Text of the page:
Geert Hofstede is a professor emeritus of at Maastricht University in The Netherlands. Born in 1928 in Holland, he gained recognition for his anthropological studies of cultural differences across countries and organizations. He wrote Culture’s Consequences and Cultures and Organizations, Software of the Mind, among other works. But Hofstede, who once said “cultural differences are a nuisance at best and often a disaster,” is best known for his list of five cultural factors used to evaluate differences between organizations and nations.
The factors, roughly defined:
1) Power Distance Index: “The extent to which the less powerful members of organizations and institutions (like the family) accept and expect that power is distributed unequally….It suggests that a society’s level of inequality is endorsed by the followers as much as by the leaders.”
2) Individualism vs. Collectivism: “On the individualist side we find societies in which the ties between individuals are loose: everyone is expected to look after him/herself and his/her immediate family. On the collectivist side, we find societies in which people from birth onwards are integrated into strong, cohesive in-groups, often extended families (with uncles, aunts and grandparents) which continue protecting them in exchange for unquestioning loyalty.”
3) Masculinity vs. Feminity: “Studies revealed that (a) women’s values differ less among societies than men’s values; (b) men’s values from one country to another contain a dimension from very assertive and competitive and maximally different from women’s values on the one side, to modest and caring and similar to women’s values on the other.”
4) Uncertainty Avoidance Index: “Deals with a society’s tolerance for uncertainty and ambiguity; it ultimately refers to man’s search for Truth. It indicates to what extent a culture programs its members to feel either uncomfortable or comfortable in unstructured situations.”
5) Long-Term Orientation: “This fifth dimension was found in a study among students in 23 countries around the world, using a questionnaire designed by Chinese scholars It can be said to deal with Virtue regardless of Truth. Values associated with Long Term Orientation are thrift and perseverance; values associated with Short Term Orientation are respect for tradition, fulfilling social obligations, and protecting one’s ‘face’.”
Argentines, according to Hofstede, don’t like uncertainty. Here is what he has to say about the Gaucho-praising, beef-loving, bife de chorizo-chewing, Tango-dancers:
“Argentina is similar to many of the Latin American countries…. The high Uncertainty Avoidance Index (UAI) ranking of 86 indicates the society’s low level of tolerance for uncertainty. In an effort to minimize or reduce this level of uncertainty, strict rules, laws, policies, and regulations are adopted and implemented. The ultimate goal of this population is to control everything in order to eliminate or avoid the unexpected. As a result of this high Uncertainty Avoidance characteristic, the society does not readily accept change and is very risk adverse.”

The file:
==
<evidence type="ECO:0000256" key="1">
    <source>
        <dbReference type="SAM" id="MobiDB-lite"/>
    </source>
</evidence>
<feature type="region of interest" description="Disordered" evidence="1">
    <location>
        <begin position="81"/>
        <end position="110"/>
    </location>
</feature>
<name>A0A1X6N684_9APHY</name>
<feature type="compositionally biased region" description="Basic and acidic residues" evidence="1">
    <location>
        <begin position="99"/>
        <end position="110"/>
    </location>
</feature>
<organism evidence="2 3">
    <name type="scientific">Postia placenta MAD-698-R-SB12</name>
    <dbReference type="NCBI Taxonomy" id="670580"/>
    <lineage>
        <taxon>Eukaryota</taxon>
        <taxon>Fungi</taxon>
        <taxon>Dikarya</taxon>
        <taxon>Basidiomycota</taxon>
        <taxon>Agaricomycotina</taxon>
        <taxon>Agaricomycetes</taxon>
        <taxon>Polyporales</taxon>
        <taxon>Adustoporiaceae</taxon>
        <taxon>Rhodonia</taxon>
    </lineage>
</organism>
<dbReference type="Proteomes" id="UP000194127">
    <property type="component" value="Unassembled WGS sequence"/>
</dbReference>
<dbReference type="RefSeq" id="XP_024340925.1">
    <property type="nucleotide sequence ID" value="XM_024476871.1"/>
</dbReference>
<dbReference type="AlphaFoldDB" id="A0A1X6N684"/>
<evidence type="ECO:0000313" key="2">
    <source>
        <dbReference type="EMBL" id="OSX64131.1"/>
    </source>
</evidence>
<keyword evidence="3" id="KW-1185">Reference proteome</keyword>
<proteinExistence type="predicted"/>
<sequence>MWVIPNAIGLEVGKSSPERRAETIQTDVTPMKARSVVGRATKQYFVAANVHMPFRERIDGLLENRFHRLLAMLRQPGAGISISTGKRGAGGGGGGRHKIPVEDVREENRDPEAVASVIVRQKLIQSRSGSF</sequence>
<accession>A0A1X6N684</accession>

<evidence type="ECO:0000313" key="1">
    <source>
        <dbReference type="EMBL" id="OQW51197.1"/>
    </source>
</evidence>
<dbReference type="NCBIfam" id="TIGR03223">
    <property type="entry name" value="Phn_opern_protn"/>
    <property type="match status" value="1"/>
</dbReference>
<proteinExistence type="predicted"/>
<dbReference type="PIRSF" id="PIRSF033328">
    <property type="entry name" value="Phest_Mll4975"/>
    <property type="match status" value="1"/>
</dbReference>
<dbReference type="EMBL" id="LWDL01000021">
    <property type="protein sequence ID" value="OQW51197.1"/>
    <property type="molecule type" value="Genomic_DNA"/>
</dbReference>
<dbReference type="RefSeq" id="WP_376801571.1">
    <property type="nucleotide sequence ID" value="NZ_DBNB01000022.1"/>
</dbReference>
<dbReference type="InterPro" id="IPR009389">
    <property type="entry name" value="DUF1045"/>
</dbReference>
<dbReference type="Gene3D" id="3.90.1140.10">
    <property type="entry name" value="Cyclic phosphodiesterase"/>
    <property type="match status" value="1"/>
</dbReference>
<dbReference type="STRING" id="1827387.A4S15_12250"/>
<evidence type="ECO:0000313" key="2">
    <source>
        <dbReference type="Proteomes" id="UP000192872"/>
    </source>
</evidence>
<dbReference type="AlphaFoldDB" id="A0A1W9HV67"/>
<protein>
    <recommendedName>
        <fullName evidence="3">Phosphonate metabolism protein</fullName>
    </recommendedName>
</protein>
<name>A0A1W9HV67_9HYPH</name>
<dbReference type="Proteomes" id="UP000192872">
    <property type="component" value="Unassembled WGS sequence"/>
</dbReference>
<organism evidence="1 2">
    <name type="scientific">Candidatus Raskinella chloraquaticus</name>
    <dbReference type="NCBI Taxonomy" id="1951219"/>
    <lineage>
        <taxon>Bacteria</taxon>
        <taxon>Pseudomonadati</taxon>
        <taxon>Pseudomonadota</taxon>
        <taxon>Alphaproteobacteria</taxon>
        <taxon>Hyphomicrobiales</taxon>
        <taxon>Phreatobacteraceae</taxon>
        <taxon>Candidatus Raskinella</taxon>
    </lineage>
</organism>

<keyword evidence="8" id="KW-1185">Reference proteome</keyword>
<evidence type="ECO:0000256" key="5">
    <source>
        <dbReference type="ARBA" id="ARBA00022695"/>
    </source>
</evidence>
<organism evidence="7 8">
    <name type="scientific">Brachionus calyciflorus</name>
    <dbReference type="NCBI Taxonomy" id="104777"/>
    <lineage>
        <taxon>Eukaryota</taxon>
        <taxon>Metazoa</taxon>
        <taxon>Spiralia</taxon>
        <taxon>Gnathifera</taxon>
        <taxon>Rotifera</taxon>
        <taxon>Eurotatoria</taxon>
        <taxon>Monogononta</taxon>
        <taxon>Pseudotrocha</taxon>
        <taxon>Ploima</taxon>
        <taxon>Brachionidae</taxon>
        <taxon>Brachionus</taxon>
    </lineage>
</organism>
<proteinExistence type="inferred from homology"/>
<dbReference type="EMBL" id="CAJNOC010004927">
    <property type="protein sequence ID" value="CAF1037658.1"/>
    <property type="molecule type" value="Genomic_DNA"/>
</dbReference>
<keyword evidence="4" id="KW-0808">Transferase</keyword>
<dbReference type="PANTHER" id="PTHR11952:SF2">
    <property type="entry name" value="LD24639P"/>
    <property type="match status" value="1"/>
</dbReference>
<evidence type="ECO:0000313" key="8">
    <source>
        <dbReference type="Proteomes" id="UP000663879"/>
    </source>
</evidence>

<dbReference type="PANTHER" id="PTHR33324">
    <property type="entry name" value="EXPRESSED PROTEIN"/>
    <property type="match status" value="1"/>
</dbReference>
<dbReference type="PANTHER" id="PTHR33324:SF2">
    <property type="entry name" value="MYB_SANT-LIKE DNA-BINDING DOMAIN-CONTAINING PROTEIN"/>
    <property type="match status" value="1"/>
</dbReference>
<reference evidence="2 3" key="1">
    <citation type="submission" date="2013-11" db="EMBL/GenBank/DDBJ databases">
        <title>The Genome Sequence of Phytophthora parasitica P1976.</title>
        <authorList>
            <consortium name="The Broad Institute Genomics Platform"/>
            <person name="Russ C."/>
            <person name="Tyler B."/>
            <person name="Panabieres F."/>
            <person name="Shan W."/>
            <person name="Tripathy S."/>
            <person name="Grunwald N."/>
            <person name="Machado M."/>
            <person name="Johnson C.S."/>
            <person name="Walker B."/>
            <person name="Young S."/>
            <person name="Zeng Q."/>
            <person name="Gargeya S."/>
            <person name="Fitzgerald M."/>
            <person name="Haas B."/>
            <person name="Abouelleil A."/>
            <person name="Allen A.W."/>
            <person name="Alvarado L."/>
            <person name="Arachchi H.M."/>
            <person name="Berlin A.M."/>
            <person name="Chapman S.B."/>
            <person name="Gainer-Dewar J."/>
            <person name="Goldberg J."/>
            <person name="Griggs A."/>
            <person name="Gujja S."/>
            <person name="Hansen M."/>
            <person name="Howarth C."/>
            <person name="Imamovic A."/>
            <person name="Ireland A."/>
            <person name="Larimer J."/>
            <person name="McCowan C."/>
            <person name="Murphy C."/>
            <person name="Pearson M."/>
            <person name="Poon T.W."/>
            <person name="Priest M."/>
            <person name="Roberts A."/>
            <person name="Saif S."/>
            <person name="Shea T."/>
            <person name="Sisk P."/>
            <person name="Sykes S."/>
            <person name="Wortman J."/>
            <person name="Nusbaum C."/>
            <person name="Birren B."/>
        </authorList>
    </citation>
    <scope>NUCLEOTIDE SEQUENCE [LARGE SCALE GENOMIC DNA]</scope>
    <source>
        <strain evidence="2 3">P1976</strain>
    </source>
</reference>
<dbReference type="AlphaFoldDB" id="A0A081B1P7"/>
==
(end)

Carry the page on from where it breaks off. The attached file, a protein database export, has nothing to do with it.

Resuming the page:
Strict rules in Argentina? I’m not sure how accurate, if at all, this characterization is of Argentina. Congress is now considering a law that would force parents to give their newborn children two last names, one from each parent. That seems like an unnecessary state intrusion into people’s private affairs. Why should the government be able to decide what your child’s last name (or names) should be? Examples of such intrusion abound. My former boss and bureau chief had to file a suit against the government so he could give his children unique names. For the sake of argument, let’s assume Argentina does favor strict rules. If so, would it be reasonable to think that decades of political and economic instability have led Argentines to value certainty within the home and within their cultural traditions?
It would be interesting to know exactly when and how often the study on Argentine culture has been carried out. Hofstede began his comparative cultural studies in 1973, just as Argentina was in the middle of very dark period in its history. If the study were repeated today, would the conclusions be any different?
In contrast, Hofstede’s study showed the U.S. to be the most individualistic nation on the planet. No surprise there. But the U.S. also came up as as one of the more tolerant and respectful of cultural differences, presumably because of centuries of immigration and a diverse cultural makeup. Americans appear to welcome uncertainty, at least more than Argentines, ranking 43rd. Could it be that more than two centuries of political and economic stability have steeled them to uncertainty’s nerve-rattling nature, making them more accepting of it in their personal lives? It’s hard to say. And any conclusion, as with Argentina, would be a generalization.
Asian nations, led by China, seemed to be the best at delayed gratification and long-term planning. The U.S. ranked 17th in this category. I couldn’t find a ranking in this slot for Argentina, but certainly one the country’s troubles has been an inability to plan long-term. Most governments, including the current one, simply put out fires as they appear. They fail to leave a positive, long-term footprint on future generations.
You can see an interactive global map and make use of Hofstede’s “cultural dimensions” to compare Argentina with other cultures here. Draw you own conclusions about the map’s validity.